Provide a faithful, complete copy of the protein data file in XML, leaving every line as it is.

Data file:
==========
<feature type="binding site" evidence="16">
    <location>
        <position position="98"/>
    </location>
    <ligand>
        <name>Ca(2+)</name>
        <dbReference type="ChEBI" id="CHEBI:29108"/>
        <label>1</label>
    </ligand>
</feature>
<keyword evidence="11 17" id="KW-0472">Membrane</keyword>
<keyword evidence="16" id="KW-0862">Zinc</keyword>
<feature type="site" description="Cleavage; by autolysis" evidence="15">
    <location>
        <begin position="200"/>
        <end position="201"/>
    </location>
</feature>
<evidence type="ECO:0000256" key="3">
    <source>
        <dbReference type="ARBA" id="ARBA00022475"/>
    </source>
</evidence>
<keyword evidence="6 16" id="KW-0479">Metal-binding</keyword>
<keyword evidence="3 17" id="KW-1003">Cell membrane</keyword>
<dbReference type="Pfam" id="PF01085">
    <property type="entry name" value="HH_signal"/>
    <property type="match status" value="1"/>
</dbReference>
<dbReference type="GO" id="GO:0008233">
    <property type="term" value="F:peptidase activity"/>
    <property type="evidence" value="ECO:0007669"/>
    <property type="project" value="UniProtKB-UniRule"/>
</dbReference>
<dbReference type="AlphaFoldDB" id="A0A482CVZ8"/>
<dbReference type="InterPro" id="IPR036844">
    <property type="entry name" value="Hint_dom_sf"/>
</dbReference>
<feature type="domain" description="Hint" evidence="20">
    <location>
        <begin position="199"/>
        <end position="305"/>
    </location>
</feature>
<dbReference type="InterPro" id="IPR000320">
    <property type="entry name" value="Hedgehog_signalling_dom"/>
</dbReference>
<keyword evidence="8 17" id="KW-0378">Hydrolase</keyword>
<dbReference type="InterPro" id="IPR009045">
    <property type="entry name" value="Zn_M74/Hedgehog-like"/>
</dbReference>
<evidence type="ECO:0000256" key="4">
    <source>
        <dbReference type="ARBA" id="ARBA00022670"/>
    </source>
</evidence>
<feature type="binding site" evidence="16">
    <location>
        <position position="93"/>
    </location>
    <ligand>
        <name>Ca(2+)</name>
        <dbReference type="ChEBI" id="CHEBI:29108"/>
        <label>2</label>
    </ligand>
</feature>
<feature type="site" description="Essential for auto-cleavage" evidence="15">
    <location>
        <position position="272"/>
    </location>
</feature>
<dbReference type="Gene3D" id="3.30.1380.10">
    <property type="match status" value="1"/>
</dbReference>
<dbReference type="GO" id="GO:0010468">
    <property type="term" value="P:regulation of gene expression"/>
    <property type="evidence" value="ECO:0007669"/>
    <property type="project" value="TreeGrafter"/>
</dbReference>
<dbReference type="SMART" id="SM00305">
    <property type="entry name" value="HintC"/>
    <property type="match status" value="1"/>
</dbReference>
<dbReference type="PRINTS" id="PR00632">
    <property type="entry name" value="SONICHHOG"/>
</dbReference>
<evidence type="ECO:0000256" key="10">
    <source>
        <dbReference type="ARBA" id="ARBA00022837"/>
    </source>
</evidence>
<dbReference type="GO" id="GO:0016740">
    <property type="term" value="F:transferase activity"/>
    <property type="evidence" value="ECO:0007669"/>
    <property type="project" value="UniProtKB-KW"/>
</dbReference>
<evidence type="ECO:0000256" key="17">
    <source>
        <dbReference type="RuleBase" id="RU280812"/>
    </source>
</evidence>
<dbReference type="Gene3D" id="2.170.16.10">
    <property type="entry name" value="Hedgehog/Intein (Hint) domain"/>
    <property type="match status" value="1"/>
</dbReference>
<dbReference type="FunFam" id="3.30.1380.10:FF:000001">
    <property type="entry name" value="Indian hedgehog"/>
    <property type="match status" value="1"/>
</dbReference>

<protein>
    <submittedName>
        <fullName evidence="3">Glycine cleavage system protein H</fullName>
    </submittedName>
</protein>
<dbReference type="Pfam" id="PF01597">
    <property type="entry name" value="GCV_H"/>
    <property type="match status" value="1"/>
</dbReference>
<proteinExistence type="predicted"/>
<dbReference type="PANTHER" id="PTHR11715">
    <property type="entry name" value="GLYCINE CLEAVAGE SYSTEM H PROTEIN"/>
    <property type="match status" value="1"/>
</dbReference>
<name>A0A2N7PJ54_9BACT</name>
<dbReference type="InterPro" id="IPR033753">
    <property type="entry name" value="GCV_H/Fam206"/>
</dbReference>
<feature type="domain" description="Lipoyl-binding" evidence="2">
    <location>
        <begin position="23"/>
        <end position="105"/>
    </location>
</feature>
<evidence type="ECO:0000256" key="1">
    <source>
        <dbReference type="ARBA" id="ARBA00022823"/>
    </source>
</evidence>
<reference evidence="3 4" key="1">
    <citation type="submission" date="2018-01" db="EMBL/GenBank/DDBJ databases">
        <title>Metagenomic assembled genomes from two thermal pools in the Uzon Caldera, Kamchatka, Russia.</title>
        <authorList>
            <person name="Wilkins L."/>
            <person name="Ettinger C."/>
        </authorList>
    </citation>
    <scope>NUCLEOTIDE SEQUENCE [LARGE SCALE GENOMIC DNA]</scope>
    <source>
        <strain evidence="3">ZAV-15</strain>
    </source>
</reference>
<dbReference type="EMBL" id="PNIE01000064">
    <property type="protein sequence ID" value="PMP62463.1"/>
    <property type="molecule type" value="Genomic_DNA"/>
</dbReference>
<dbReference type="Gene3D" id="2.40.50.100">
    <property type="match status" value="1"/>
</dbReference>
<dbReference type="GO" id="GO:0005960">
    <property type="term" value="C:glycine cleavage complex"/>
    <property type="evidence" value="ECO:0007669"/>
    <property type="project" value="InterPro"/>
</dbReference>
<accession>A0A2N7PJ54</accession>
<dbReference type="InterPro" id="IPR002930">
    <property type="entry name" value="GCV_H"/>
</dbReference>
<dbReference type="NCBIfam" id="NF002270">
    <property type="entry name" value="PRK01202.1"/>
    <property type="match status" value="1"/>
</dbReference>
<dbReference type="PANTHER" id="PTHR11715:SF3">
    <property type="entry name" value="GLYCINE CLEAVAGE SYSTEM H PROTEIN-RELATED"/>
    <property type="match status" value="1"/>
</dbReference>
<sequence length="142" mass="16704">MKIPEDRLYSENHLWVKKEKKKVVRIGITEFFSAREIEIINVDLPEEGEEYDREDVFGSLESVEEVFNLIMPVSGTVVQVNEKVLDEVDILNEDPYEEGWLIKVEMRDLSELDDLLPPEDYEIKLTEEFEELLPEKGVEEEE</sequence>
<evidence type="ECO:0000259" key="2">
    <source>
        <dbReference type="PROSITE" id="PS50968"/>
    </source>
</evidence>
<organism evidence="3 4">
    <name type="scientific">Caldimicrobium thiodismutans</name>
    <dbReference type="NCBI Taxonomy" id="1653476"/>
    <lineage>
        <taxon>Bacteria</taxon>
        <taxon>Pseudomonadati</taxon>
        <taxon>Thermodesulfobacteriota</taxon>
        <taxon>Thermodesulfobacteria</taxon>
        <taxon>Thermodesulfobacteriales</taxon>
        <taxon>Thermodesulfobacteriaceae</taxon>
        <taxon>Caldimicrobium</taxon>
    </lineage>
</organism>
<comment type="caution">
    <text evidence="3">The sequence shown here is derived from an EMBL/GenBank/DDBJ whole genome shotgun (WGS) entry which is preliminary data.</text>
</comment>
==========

<feature type="binding site" evidence="16">
    <location>
        <position position="98"/>
    </location>
    <ligand>
        <name>Ca(2+)</name>
        <dbReference type="ChEBI" id="CHEBI:29108"/>
        <label>1</label>
    </ligand>
</feature>
<keyword evidence="11 17" id="KW-0472">Membrane</keyword>
<keyword evidence="16" id="KW-0862">Zinc</keyword>
<feature type="site" description="Cleavage; by autolysis" evidence="15">
    <location>
        <begin position="200"/>
        <end position="201"/>
    </location>
</feature>
<evidence type="ECO:0000256" key="3">
    <source>
        <dbReference type="ARBA" id="ARBA00022475"/>
    </source>
</evidence>
<keyword evidence="6 16" id="KW-0479">Metal-binding</keyword>
<keyword evidence="3 17" id="KW-1003">Cell membrane</keyword>
<dbReference type="Pfam" id="PF01085">
    <property type="entry name" value="HH_signal"/>
    <property type="match status" value="1"/>
</dbReference>
<dbReference type="GO" id="GO:0008233">
    <property type="term" value="F:peptidase activity"/>
    <property type="evidence" value="ECO:0007669"/>
    <property type="project" value="UniProtKB-UniRule"/>
</dbReference>
<dbReference type="AlphaFoldDB" id="A0A482CVZ8"/>
<dbReference type="InterPro" id="IPR036844">
    <property type="entry name" value="Hint_dom_sf"/>
</dbReference>
<feature type="domain" description="Hint" evidence="20">
    <location>
        <begin position="199"/>
        <end position="305"/>
    </location>
</feature>
<dbReference type="InterPro" id="IPR000320">
    <property type="entry name" value="Hedgehog_signalling_dom"/>
</dbReference>
<keyword evidence="8 17" id="KW-0378">Hydrolase</keyword>
<dbReference type="InterPro" id="IPR009045">
    <property type="entry name" value="Zn_M74/Hedgehog-like"/>
</dbReference>
<evidence type="ECO:0000256" key="4">
    <source>
        <dbReference type="ARBA" id="ARBA00022670"/>
    </source>
</evidence>
<feature type="binding site" evidence="16">
    <location>
        <position position="93"/>
    </location>
    <ligand>
        <name>Ca(2+)</name>
        <dbReference type="ChEBI" id="CHEBI:29108"/>
        <label>2</label>
    </ligand>
</feature>
<feature type="site" description="Essential for auto-cleavage" evidence="15">
    <location>
        <position position="272"/>
    </location>
</feature>
<dbReference type="Gene3D" id="3.30.1380.10">
    <property type="match status" value="1"/>
</dbReference>
<dbReference type="GO" id="GO:0010468">
    <property type="term" value="P:regulation of gene expression"/>
    <property type="evidence" value="ECO:0007669"/>
    <property type="project" value="TreeGrafter"/>
</dbReference>
<dbReference type="SMART" id="SM00305">
    <property type="entry name" value="HintC"/>
    <property type="match status" value="1"/>
</dbReference>
<dbReference type="PRINTS" id="PR00632">
    <property type="entry name" value="SONICHHOG"/>
</dbReference>
<evidence type="ECO:0000256" key="10">
    <source>
        <dbReference type="ARBA" id="ARBA00022837"/>
    </source>
</evidence>
<dbReference type="GO" id="GO:0016740">
    <property type="term" value="F:transferase activity"/>
    <property type="evidence" value="ECO:0007669"/>
    <property type="project" value="UniProtKB-KW"/>
</dbReference>
<evidence type="ECO:0000256" key="17">
    <source>
        <dbReference type="RuleBase" id="RU280812"/>
    </source>
</evidence>
<dbReference type="Gene3D" id="2.170.16.10">
    <property type="entry name" value="Hedgehog/Intein (Hint) domain"/>
    <property type="match status" value="1"/>
</dbReference>
<dbReference type="FunFam" id="3.30.1380.10:FF:000001">
    <property type="entry name" value="Indian hedgehog"/>
    <property type="match status" value="1"/>
</dbReference>

<protein>
    <submittedName>
        <fullName evidence="3">Glycine cleavage system protein H</fullName>
    </submittedName>
</protein>
<dbReference type="Pfam" id="PF01597">
    <property type="entry name" value="GCV_H"/>
    <property type="match status" value="1"/>
</dbReference>
<proteinExistence type="predicted"/>
<dbReference type="PANTHER" id="PTHR11715">
    <property type="entry name" value="GLYCINE CLEAVAGE SYSTEM H PROTEIN"/>
    <property type="match status" value="1"/>
</dbReference>
<name>A0A2N7PJ54_9BACT</name>
<dbReference type="InterPro" id="IPR033753">
    <property type="entry name" value="GCV_H/Fam206"/>
</dbReference>
<feature type="domain" description="Lipoyl-binding" evidence="2">
    <location>
        <begin position="23"/>
        <end position="105"/>
    </location>
</feature>
<evidence type="ECO:0000256" key="1">
    <source>
        <dbReference type="ARBA" id="ARBA00022823"/>
    </source>
</evidence>
<reference evidence="3 4" key="1">
    <citation type="submission" date="2018-01" db="EMBL/GenBank/DDBJ databases">
        <title>Metagenomic assembled genomes from two thermal pools in the Uzon Caldera, Kamchatka, Russia.</title>
        <authorList>
            <person name="Wilkins L."/>
            <person name="Ettinger C."/>
        </authorList>
    </citation>
    <scope>NUCLEOTIDE SEQUENCE [LARGE SCALE GENOMIC DNA]</scope>
    <source>
        <strain evidence="3">ZAV-15</strain>
    </source>
</reference>
<dbReference type="EMBL" id="PNIE01000064">
    <property type="protein sequence ID" value="PMP62463.1"/>
    <property type="molecule type" value="Genomic_DNA"/>
</dbReference>
<dbReference type="Gene3D" id="2.40.50.100">
    <property type="match status" value="1"/>
</dbReference>
<dbReference type="GO" id="GO:0005960">
    <property type="term" value="C:glycine cleavage complex"/>
    <property type="evidence" value="ECO:0007669"/>
    <property type="project" value="InterPro"/>
</dbReference>
<accession>A0A2N7PJ54</accession>
<dbReference type="InterPro" id="IPR002930">
    <property type="entry name" value="GCV_H"/>
</dbReference>
<dbReference type="NCBIfam" id="NF002270">
    <property type="entry name" value="PRK01202.1"/>
    <property type="match status" value="1"/>
</dbReference>
<dbReference type="PANTHER" id="PTHR11715:SF3">
    <property type="entry name" value="GLYCINE CLEAVAGE SYSTEM H PROTEIN-RELATED"/>
    <property type="match status" value="1"/>
</dbReference>
<sequence length="142" mass="16704">MKIPEDRLYSENHLWVKKEKKKVVRIGITEFFSAREIEIINVDLPEEGEEYDREDVFGSLESVEEVFNLIMPVSGTVVQVNEKVLDEVDILNEDPYEEGWLIKVEMRDLSELDDLLPPEDYEIKLTEEFEELLPEKGVEEEE</sequence>
<evidence type="ECO:0000259" key="2">
    <source>
        <dbReference type="PROSITE" id="PS50968"/>
    </source>
</evidence>
<organism evidence="3 4">
    <name type="scientific">Caldimicrobium thiodismutans</name>
    <dbReference type="NCBI Taxonomy" id="1653476"/>
    <lineage>
        <taxon>Bacteria</taxon>
        <taxon>Pseudomonadati</taxon>
        <taxon>Thermodesulfobacteriota</taxon>
        <taxon>Thermodesulfobacteria</taxon>
        <taxon>Thermodesulfobacteriales</taxon>
        <taxon>Thermodesulfobacteriaceae</taxon>
        <taxon>Caldimicrobium</taxon>
    </lineage>
</organism>
<comment type="caution">
    <text evidence="3">The sequence shown here is derived from an EMBL/GenBank/DDBJ whole genome shotgun (WGS) entry which is preliminary data.</text>
</comment>